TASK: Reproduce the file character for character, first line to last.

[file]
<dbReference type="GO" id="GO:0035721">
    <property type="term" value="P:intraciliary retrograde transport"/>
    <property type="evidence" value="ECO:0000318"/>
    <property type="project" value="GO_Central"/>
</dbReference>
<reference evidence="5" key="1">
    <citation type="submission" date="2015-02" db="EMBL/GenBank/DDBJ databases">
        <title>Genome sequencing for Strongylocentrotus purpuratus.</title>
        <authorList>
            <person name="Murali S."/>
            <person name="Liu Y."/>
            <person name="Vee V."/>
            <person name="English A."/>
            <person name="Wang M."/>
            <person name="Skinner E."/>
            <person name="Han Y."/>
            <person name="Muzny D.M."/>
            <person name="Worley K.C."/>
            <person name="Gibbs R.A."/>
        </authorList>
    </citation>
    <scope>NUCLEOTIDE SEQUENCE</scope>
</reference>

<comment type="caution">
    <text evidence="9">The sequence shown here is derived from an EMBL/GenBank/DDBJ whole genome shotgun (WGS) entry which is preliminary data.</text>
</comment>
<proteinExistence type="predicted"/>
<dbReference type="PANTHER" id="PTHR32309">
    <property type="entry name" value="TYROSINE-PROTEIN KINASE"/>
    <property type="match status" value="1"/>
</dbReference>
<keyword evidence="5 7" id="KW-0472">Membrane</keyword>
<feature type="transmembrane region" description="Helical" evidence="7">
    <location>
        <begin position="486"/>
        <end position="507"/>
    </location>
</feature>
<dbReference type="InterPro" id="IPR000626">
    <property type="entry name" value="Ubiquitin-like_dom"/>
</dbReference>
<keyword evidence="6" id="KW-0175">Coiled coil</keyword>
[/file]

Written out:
<dbReference type="GO" id="GO:0035721">
    <property type="term" value="P:intraciliary retrograde transport"/>
    <property type="evidence" value="ECO:0000318"/>
    <property type="project" value="GO_Central"/>
</dbReference>
<reference evidence="5" key="1">
    <citation type="submission" date="2015-02" db="EMBL/GenBank/DDBJ databases">
        <title>Genome sequencing for Strongylocentrotus purpuratus.</title>
        <authorList>
            <person name="Murali S."/>
            <person name="Liu Y."/>
            <person name="Vee V."/>
            <person name="English A."/>
            <person name="Wang M."/>
            <person name="Skinner E."/>
            <person name="Han Y."/>
            <person name="Muzny D.M."/>
            <person name="Worley K.C."/>
            <person name="Gibbs R.A."/>
        </authorList>
    </citation>
    <scope>NUCLEOTIDE SEQUENCE</scope>
</reference>

<comment type="caution">
    <text evidence="9">The sequence shown here is derived from an EMBL/GenBank/DDBJ whole genome shotgun (WGS) entry which is preliminary data.</text>
</comment>
<proteinExistence type="predicted"/>
<dbReference type="PANTHER" id="PTHR32309">
    <property type="entry name" value="TYROSINE-PROTEIN KINASE"/>
    <property type="match status" value="1"/>
</dbReference>
<keyword evidence="5 7" id="KW-0472">Membrane</keyword>
<feature type="transmembrane region" description="Helical" evidence="7">
    <location>
        <begin position="486"/>
        <end position="507"/>
    </location>
</feature>
<dbReference type="InterPro" id="IPR000626">
    <property type="entry name" value="Ubiquitin-like_dom"/>
</dbReference>
<keyword evidence="6" id="KW-0175">Coiled coil</keyword>